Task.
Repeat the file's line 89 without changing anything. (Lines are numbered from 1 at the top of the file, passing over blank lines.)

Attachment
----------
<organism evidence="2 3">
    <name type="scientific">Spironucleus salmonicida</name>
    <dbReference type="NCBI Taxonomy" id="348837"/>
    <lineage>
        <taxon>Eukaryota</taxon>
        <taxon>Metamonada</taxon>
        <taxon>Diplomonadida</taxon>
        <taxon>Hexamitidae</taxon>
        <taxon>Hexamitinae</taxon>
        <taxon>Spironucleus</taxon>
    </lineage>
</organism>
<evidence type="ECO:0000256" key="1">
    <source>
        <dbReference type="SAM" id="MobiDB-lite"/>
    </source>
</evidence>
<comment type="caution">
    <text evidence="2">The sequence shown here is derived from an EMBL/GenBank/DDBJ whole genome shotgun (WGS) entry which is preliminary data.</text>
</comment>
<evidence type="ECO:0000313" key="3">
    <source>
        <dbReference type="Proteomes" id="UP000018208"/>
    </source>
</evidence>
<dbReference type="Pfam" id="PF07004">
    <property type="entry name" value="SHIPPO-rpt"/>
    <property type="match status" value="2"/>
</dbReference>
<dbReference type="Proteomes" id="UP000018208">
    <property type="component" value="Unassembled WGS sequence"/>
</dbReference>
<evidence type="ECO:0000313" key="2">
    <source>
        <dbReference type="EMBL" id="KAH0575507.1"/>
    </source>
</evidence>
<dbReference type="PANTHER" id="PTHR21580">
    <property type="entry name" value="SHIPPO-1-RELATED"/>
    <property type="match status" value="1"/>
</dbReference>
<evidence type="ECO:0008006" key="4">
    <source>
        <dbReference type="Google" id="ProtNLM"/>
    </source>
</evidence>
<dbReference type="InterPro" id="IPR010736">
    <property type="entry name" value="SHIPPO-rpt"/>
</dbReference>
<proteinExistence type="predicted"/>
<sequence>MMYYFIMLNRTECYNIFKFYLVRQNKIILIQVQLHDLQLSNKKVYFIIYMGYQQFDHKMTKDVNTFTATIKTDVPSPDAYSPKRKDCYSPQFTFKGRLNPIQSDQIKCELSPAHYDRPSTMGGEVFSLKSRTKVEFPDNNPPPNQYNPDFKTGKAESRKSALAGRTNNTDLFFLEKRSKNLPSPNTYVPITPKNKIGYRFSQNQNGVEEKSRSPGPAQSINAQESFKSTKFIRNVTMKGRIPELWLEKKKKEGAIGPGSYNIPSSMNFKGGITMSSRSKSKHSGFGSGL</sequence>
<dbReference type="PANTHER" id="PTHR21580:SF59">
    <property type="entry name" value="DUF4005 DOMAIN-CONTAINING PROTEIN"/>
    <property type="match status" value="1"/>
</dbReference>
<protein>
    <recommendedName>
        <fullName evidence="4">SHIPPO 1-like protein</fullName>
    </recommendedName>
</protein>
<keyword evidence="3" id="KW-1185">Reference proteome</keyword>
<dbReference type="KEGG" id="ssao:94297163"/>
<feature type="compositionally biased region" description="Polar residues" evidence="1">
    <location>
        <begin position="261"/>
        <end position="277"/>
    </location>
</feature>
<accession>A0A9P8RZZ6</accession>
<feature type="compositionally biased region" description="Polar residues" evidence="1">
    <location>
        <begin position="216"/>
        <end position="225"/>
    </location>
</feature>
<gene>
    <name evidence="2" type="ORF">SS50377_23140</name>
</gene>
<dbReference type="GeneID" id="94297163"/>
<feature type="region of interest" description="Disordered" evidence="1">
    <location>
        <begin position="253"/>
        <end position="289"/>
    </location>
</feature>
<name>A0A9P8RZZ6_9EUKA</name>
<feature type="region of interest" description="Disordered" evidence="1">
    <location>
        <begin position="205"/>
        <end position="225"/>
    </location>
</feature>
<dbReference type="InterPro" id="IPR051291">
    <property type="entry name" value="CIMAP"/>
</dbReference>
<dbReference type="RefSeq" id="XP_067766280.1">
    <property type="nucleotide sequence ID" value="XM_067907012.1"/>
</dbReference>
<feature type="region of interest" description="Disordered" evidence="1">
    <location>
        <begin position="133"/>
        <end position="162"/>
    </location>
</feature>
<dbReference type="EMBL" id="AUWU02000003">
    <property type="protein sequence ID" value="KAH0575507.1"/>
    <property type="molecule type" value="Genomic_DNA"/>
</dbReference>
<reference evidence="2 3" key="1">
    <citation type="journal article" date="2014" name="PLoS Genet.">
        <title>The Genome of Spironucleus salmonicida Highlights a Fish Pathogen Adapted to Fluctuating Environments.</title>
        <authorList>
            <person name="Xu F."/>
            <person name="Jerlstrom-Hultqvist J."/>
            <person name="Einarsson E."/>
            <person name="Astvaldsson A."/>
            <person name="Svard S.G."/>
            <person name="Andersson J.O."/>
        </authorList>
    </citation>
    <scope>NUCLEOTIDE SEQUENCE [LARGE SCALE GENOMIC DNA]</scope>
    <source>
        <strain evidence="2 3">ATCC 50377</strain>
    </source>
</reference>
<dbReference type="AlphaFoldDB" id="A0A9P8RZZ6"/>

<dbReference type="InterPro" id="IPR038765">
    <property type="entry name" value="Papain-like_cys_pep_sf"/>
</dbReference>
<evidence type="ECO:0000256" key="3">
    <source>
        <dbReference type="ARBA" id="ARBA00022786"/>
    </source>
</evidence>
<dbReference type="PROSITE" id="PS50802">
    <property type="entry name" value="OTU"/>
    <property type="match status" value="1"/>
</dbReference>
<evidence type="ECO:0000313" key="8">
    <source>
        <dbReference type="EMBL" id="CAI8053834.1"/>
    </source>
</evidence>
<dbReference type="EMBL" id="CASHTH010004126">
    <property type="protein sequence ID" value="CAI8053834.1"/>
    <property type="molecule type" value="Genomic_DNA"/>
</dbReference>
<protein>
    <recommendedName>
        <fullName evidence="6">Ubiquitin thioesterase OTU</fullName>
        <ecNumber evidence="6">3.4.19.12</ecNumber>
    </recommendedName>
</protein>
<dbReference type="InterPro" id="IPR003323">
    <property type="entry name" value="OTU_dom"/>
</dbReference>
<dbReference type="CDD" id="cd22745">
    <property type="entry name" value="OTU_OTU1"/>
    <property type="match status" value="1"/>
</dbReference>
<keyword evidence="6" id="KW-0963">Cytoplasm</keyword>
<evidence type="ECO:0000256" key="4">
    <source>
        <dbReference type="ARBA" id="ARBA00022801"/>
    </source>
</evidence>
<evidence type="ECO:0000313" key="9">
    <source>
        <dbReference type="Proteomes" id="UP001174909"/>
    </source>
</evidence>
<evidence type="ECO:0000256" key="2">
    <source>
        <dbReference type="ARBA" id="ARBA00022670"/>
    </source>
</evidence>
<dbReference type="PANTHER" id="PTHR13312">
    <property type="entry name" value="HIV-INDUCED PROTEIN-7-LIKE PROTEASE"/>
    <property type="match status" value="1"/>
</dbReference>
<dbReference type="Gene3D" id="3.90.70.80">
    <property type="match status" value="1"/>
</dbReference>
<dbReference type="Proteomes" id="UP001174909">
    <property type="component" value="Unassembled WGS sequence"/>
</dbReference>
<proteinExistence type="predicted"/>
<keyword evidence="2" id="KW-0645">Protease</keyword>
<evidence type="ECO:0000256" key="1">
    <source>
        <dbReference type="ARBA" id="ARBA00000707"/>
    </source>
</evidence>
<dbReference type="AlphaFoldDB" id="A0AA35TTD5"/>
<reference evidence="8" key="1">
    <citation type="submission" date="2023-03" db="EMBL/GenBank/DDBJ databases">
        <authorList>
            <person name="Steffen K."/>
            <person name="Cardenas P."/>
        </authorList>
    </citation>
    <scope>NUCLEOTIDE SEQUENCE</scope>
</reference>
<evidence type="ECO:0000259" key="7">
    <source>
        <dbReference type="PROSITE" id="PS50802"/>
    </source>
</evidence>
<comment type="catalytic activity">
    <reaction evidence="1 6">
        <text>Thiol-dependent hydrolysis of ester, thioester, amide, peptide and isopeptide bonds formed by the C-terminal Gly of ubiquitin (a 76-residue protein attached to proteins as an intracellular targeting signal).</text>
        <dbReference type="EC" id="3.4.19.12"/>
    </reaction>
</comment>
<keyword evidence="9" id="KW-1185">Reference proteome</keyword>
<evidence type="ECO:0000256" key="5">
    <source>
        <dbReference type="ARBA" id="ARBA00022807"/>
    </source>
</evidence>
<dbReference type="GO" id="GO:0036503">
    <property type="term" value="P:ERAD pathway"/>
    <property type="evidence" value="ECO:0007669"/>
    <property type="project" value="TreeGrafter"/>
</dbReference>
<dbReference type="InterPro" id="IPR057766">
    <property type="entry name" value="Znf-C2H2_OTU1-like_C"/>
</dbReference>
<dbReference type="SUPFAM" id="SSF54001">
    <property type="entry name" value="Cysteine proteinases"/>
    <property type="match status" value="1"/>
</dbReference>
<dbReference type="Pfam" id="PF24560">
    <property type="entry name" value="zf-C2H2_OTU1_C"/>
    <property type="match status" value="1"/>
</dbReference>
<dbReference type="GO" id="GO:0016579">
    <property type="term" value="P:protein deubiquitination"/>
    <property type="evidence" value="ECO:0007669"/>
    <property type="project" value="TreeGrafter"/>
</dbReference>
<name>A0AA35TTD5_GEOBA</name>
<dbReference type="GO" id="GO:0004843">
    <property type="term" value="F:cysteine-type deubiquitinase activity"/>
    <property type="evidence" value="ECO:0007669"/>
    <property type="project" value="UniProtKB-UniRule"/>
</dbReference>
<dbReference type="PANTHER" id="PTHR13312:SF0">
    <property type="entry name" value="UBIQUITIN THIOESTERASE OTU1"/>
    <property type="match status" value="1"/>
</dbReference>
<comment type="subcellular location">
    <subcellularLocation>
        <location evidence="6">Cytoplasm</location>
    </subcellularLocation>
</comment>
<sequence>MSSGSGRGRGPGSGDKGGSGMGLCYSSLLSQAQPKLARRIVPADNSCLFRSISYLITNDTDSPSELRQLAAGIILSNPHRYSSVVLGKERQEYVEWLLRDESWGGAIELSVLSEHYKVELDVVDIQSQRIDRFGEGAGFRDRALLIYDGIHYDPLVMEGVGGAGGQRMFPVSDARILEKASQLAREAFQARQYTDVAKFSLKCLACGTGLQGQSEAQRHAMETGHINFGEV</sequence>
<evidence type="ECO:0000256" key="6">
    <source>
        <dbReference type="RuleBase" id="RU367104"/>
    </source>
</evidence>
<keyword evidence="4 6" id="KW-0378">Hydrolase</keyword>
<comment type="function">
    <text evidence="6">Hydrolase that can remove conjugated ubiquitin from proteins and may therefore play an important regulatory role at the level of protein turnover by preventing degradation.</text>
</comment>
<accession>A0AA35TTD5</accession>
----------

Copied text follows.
        <begin position="205"/>